1. To learn how a computer network protocol is documented in a Request for Comments (RFC) by
Internet Engineering Taskforce (IETF) as an Internet Standard.
2. To understand File Transfer Protocol (FTP) from RFC 959.
3. To learn and use Unix Network or Socket programming API.
4. To implement FTP Client software according to Internet Standard outlined in RFC 959.
5. To implement FPT Client software using C++ programming language and Unix Network or Socket
You have been using File Transfer Protocol (FTP) to get or to store files from or to FTP servers.
You use a FTP Client software in your host computer to communicate with an FTP server. FTP
server runs a FTP Server software application. In this project, you are going to implement your
own FTP Client software application in C++ programming language using Unix Network or Socket
FTP is a client-server protocol to transfer files to/from the servers. An FTP client sends FTP
request messages to an FTP server. FTP server interprets the request message, takes appropriate
action, and sends back response message to the client. RFC 959 describes FTP and its request
and response messages in detail. You need to read and understand RFC 959 to complete this
project. Although, RFC 959 describes many request messages, you need to implement only the
Your FTP Client software must have a command-line user interface (UI) so that the users can
enter commands through this interface. User commands of your application have different
syntax than that of FTP request messages. User commands are more human readable. A user
command has one or more corresponding FTP request message(s). Your software must accept
and process following user commands.
Some of the user commands have an argument. For example, command user has an
argument <username>. A user command and its argument is always space separated.
– Command ‘help’ displays the list of commands supported by this software application, their
syntax, and meaning.
– Command ‘user’ sends username to the FTP server for authentication. You need to support
only one user with user name ‘csci460’ and password ‘460pass’.
– Command ‘pass’ sends the password to the FTP server for authentication.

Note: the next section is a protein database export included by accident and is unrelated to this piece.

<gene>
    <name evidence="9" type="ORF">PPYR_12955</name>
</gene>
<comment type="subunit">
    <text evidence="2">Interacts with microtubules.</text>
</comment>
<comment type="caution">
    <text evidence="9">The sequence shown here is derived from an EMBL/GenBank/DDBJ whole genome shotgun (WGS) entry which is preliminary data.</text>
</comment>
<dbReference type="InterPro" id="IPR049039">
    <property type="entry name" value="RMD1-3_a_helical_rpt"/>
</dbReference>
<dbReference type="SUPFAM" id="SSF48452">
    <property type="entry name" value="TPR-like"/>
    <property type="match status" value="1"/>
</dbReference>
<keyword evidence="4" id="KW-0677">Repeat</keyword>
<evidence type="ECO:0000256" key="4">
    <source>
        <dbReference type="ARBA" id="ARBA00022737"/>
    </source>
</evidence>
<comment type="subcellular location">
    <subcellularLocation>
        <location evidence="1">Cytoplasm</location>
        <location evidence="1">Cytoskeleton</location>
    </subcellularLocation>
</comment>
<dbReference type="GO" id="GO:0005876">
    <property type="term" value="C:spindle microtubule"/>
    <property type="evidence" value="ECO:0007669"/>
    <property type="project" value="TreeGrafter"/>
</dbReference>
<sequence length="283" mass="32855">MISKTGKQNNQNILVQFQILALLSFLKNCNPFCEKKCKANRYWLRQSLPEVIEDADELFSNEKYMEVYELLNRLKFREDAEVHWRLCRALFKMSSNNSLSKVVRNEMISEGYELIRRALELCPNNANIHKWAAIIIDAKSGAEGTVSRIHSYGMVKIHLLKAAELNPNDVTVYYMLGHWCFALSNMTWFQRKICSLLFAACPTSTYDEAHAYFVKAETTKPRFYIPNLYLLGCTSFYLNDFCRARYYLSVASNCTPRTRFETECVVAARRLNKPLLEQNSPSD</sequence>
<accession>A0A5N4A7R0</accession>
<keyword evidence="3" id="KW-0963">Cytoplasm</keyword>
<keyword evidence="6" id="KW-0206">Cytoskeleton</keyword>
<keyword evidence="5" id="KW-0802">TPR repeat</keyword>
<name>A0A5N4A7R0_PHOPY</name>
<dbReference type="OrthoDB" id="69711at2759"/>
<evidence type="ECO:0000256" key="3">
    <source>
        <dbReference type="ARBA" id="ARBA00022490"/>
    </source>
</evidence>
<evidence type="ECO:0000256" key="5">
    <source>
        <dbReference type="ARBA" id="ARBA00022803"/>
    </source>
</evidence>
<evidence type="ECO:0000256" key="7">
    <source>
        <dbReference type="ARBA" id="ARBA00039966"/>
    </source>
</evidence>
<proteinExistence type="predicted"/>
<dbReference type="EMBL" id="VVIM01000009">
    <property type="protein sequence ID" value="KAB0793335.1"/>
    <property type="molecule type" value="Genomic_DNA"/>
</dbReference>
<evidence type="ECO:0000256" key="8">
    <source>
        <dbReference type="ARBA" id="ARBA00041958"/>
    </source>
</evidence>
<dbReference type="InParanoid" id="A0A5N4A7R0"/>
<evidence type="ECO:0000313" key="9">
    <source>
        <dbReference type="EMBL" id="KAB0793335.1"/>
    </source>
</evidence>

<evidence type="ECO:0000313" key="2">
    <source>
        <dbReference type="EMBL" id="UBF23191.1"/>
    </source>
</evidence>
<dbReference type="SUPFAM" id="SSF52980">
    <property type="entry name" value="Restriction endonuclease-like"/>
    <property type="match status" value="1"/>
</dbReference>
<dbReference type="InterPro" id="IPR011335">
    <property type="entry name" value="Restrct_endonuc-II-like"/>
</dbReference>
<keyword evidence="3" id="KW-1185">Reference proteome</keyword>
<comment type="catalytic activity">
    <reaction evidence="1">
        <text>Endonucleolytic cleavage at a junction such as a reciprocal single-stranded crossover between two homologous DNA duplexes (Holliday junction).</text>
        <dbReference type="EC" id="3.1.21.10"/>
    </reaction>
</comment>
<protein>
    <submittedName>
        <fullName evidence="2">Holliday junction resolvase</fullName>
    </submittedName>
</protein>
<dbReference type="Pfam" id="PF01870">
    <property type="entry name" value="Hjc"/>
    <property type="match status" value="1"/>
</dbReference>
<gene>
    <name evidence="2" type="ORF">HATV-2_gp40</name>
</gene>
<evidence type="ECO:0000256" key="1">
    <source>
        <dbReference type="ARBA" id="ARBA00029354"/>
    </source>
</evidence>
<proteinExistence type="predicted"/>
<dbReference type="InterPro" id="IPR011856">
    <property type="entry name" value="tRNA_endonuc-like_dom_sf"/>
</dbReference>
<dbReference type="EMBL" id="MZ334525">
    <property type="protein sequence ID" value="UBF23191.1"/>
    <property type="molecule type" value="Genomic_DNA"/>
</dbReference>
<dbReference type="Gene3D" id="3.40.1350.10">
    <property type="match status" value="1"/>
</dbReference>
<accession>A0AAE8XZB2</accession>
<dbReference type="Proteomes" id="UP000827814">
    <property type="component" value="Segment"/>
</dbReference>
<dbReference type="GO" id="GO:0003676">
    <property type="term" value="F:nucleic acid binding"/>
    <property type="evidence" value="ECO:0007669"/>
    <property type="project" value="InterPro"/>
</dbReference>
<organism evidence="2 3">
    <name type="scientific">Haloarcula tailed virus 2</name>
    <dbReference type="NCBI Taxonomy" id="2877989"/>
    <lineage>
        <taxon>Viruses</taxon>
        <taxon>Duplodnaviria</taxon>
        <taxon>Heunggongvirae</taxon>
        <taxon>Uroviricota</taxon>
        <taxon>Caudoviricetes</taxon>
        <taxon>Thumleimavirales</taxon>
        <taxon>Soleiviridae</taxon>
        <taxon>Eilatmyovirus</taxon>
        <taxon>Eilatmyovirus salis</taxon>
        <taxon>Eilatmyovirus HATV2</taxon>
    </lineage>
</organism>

– Command ‘pwd’ prints the current working directory of the FTP server.
– Command ‘dir’ lists the contents of the current working directory of the FTP server.
– Command ‘cwd’ changes the current working directory to another directory specified in the
argument. If the specified directory is beyond current working directory of FTP server, an
error is reported by the server.
– Command ‘cdup’ changes the current working directory to its parent directory. If the parent
directory is beyond server’s base directory, an error is reported by the server.
– Command ‘get’ fetches the specified file from the current working directory of FTP server. If
the specified file is not available an error is reported by the server.
– Command ‘quit’ informs FTP server that the client application is quitting, so that the server
can close the connection gracefully. It also closes the client connection gracefully and
terminates the software.
Your FTP client software application must interpret above user commands, translate them into
appropriate FTP request messages, send the FTP request messages to FTP server, receive the
response messages from the server, and present the response to the user in a user-friendly
FTP Client and Server communicate request and response messages over a control connection.
Some requests/responses involve a data transmission. For example, RETR request involves a data
transmission to transfer file content as the part of a successful response. FTP server uses a
separate connection for each data transmission. A data connection is opened on demand and
closed when a data transmission is complete. FTP server can operate either in active or in passive
mode. In active mode, FTP server opens the data connection with the client on demand. If the
client is behind a firewall, FTP active mode fails to open a data connection. In passive mode, when
a data connection is required the server opens a connection listener so that client can send
connection request to the listener and open a data connection. Client instructs the server to enter
into passive mode by sending a PASV request message to the server. The server opens the
connection listener on a port and sends the port number to the client in its PASV response. After
receiving the PASV response, the client retrieves listener port number and sends a connection
request to the listener port in order to open a data connection. In this project, you must
implement passive mode and your FTP client software application, must send a PASV request
before any data request, such as RETR and NLST.